Can anyone explain the water carrier thing to me?
While lurking on adventurebikerider.com recently, I stumbled across this question on an almost 4 year old thread. I liked the reply to the post, so after a quick back-and-forth with MAD COW (aka blogger Tony Ferrari) who gave the go-ahead to repost.
In simple terms: the water carrier is a team member prepared to provide assistance to his team leader at the cost of his own ambitions – if necessary by sacrificing wheels or other parts from his bike or possibly to step into the leaders place if they are forced to quit the event.
So why “Water Carrier” (which they don’t actually do)? To explain properly we have to look at the history of where the term comes from.
It comes from bicycle racing where the team members are there just to support the team leader. Road cycling is an individual competition but is only won through the entire teams’ effort. The team member’s job includes dropping back to the team car to collect water bottles (they stuff their jerseys full of them) and then riding back up to the peloton (the pack) to distribute them to the leader and other team members hence the water carrier tag.
However, the title actually used in cycling is “domestique” (literally translated as “Servant”) and duties include offering up their wheels if the team leader punctures a tire – or indeed their whole bike (not allowed in motorcycling) then to wait for the team car for a replacement, obviously at the cost of their own position in the race. And of course if a domestique finds himself in front of the team leader his job is to hold back or even wait for them. So why do it? Well it is a role for up-and-coming riders to learn their craft and if they serve well they can get promoted, perhaps one day to become a team leader. In any case you want your principal to win as it is traditional in cycling for the winner to share his winnings with the entire team (the prize in the Tour de France is 450,000 Euros!).
In Rally Racing the role is similar. The Water Carrier is obviously not allowed to win at the cost of his team leader but will likely be in a fairly good position to take up the mantle if the leader has to pull out (e.g. due to injury). Also he is there as a mobile parts bin, anything on his bike (apart from frame or engine cases) can be offered-up to help the leader. Obviously, the Dakar system is slightly different to cycling – e.g. KTM had two principal riders, Coma and Despres, and each had his own Water Carrier. And as was seen when Farres went out, Johnny Aubert (Coma’s Water Carrier) was promoted into the role even though he was a support rider and not a full factory team member.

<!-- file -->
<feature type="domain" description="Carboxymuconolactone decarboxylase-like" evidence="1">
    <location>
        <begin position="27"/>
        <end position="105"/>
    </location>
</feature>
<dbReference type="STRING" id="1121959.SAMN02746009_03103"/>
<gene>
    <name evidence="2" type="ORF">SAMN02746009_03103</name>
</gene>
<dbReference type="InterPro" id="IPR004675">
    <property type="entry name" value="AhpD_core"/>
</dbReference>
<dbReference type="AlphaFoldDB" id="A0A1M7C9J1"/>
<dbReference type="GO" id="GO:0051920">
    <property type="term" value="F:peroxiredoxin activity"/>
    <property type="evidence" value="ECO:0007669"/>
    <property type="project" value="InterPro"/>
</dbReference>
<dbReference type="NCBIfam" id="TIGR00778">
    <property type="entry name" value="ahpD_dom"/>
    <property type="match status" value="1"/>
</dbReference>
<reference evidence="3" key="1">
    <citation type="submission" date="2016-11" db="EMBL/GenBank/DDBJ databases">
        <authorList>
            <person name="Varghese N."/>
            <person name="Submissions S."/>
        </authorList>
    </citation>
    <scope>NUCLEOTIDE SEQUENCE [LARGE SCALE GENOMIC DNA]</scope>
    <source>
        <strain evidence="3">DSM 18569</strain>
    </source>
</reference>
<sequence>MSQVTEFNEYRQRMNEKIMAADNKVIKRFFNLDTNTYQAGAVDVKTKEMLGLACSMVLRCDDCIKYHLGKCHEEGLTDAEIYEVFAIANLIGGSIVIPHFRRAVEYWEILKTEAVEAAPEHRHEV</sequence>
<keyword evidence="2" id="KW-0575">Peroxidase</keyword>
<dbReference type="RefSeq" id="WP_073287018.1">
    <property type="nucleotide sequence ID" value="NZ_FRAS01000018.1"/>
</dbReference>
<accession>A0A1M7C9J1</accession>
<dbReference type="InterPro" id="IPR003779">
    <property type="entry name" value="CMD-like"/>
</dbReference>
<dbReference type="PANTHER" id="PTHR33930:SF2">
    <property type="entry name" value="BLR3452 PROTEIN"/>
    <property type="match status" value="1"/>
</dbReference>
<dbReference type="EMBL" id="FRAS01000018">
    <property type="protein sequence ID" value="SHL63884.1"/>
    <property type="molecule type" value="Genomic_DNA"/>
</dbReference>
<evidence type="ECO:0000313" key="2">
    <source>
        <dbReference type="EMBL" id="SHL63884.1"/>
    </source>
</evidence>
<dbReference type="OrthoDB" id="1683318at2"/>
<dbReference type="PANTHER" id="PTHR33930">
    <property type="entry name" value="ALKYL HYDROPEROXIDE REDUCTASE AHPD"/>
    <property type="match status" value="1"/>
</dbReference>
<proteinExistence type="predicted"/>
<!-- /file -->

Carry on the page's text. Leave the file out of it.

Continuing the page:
So what’s the incentive? Well obviously a rider not quite at the top of the game has a choice of riding with a small team with lesser support which might mean not being able to get the win or even finish but at least they can aim for it. Or as a Water Carrier they get a good salary and full factory team support but are unlikely to get the big win. Of course if they serve well and improve, they may get to be promoted, after all even Coma and Despres will retire one day, so it can be worth playing the long game. And if the unthinkable happened and one of them received an injury forcing their withdrawl, the Water Carrier can step up to the mark with the full factory team behind them, suddenly getting their chance to shine.
In the Dakar of old, the reason trucks raced was to provide support on the course. This is the T4 class where support trucks, fully laden with spare parts and tools, would race as competitors in their own right as assistance is allowed between competitors in the special stages.
The T5 class [now the T4.3 class] is for Assistance Trucks who don’t race but take a different route to the special stages (often on tarmac these days) and can only provide assistance in liaison zones or at the bivouac. As the trucks now often use different routes and start so far behind the bikes and cars, T4 has become a pure racing category and very few are there to provide assistance. So to ensure support in the special stages the big teams (which at present is only KTM) moved to the principle of Water Carriers.
KTM T5 Support Truck – 2009 Dakar
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The efforts of an unfit, fifty-something trying to go Rally Bike Racing, as well as other assorted exploits.